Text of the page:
How to know when it's safe to draw in ::draw()?

I have that code to load an image and draw it on the screen. It should draw it once and keep it shown. Below is the simplified code. However the window stays grey. It works if I let call image.draw() several times before skipping on next calls, but that would mean that when ::draw() of the ofBaseApp is called you can never know if you can start drawing or if something is still initializing in the background. Or is maybe something wrong with my code?

OSX, OF 0.9.3.

#include "ofApp.h" 
bool painted = false;
ofImage image;

//--------------------------------------------------------------
void ofApp::setup(){
    ofSetVerticalSync(true);
    ofSetFrameRate(60);
    ofSetBackgroundAuto(false);
    ofDisableAntiAliasing();
    ofDisableDepthTest();

    image.load("/Users/test/image.jpg");
}

void ofApp::update(){
}

void ofApp::draw(){
    if (!painted) {
        image.draw(0, 0);
        painted = true;
    }
}

the OF model is not to draw something once and it stays but actually draw everything every frame. this comes from video games and similar applcaitions where everything changes every frame so there’s no point in trying to draw some things only once, you just redraw the whole screen every frame.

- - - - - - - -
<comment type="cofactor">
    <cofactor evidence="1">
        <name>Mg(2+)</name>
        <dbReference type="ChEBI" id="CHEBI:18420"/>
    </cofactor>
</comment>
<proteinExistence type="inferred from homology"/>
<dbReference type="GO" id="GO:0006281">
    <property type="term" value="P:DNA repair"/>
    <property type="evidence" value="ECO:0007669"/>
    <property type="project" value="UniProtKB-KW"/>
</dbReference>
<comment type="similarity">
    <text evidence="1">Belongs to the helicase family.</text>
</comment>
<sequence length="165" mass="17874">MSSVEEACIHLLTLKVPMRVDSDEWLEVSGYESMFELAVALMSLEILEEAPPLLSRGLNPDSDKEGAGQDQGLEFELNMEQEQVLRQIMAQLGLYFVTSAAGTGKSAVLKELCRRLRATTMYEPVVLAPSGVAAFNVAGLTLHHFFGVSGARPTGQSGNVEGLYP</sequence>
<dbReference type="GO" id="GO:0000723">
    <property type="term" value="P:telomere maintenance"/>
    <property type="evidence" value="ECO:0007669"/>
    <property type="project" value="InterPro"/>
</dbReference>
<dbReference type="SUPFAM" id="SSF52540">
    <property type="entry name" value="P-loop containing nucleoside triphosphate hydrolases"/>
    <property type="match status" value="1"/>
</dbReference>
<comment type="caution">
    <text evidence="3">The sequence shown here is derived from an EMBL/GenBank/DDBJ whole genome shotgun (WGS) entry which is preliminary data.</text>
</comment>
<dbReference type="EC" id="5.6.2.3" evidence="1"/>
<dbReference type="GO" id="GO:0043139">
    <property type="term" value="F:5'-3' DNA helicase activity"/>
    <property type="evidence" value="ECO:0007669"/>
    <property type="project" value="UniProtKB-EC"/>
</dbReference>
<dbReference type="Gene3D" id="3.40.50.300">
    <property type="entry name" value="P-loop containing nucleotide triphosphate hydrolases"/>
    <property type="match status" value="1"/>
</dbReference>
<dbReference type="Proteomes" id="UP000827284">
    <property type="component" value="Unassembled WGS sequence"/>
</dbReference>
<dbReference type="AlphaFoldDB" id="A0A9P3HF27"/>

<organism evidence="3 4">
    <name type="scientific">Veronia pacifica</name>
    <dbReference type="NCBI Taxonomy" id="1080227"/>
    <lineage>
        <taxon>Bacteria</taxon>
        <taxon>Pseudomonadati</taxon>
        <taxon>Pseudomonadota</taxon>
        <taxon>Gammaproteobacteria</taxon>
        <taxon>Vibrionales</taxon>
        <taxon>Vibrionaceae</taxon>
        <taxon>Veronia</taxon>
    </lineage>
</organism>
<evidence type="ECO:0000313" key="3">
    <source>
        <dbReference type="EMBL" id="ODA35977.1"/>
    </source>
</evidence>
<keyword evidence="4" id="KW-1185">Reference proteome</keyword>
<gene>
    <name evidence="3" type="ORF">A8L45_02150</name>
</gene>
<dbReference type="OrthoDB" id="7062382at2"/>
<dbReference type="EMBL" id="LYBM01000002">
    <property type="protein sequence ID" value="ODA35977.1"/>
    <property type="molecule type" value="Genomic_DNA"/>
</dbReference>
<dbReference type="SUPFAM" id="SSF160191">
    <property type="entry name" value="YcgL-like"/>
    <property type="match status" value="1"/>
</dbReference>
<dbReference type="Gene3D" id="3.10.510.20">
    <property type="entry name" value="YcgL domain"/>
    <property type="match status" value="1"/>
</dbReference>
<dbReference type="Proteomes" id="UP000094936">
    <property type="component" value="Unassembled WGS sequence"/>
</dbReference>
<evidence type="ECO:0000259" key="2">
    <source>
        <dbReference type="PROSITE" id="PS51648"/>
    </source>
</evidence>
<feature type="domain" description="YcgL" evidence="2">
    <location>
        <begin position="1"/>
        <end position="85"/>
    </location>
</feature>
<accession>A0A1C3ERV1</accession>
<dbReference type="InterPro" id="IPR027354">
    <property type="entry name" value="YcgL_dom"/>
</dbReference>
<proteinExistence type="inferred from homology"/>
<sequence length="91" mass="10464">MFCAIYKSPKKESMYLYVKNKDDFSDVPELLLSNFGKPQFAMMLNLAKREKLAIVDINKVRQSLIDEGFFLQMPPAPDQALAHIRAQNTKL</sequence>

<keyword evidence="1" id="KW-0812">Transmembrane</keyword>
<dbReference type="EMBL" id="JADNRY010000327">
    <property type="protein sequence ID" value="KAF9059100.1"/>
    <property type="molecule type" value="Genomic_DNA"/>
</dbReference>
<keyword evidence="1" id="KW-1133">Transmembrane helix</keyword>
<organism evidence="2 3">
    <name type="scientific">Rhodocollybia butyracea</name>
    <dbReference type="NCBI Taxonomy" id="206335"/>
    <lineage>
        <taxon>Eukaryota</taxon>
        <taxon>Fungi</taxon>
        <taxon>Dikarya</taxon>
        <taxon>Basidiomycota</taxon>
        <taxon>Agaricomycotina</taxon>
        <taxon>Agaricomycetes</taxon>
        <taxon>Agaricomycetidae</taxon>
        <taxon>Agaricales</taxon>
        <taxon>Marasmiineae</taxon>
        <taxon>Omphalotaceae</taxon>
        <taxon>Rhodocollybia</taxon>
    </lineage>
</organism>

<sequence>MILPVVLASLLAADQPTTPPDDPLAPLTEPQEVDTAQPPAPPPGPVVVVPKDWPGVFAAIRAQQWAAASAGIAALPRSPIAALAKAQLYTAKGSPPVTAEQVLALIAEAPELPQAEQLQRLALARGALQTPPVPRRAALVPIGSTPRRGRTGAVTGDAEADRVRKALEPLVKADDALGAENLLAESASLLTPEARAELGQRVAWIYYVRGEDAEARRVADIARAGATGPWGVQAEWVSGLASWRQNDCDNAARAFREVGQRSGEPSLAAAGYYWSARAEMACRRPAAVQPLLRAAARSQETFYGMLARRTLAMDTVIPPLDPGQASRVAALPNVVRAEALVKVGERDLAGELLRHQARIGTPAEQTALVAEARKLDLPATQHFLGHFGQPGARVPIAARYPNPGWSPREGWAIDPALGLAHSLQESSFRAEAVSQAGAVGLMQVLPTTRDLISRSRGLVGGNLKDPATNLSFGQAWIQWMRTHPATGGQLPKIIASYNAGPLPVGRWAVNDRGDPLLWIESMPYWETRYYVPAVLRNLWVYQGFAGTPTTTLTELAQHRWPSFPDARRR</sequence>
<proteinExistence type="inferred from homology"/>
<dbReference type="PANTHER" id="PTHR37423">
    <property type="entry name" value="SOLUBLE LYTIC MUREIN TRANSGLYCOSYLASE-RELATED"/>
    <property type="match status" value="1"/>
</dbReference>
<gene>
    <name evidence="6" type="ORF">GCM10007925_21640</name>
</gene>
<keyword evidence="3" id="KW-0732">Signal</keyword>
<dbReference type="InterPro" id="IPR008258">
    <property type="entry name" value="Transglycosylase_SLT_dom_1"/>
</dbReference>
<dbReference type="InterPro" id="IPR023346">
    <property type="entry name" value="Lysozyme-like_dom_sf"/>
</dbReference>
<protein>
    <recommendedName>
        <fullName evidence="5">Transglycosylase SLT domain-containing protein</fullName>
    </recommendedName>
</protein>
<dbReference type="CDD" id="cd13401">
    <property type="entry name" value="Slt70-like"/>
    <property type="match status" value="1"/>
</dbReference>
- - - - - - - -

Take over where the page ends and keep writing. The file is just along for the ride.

also there’s nothing loading in the background by default you would have to explictly create a thread to load anything in the background, otherwise everything is loaded when you do the call and the call won’t return until it finishes.

calling ofSetBackgroundAuto should not clear the background every frame though but because of a gltich when starting the applciation we leave 3 frames after untill really starting to not clear.

thinking of it, it really sounds like a bug and we should just clear the screen manuallly until calling draw again in the app to avoid unpredictable behaviour like this. can you open an issue in github

Thanks for the reply, will open an issue. You are right and I understand the Of model working that way. However it seems for me as a waste of CPU and GPU time to redraw something that will maybe never change. For embedded systems that’s something that cares…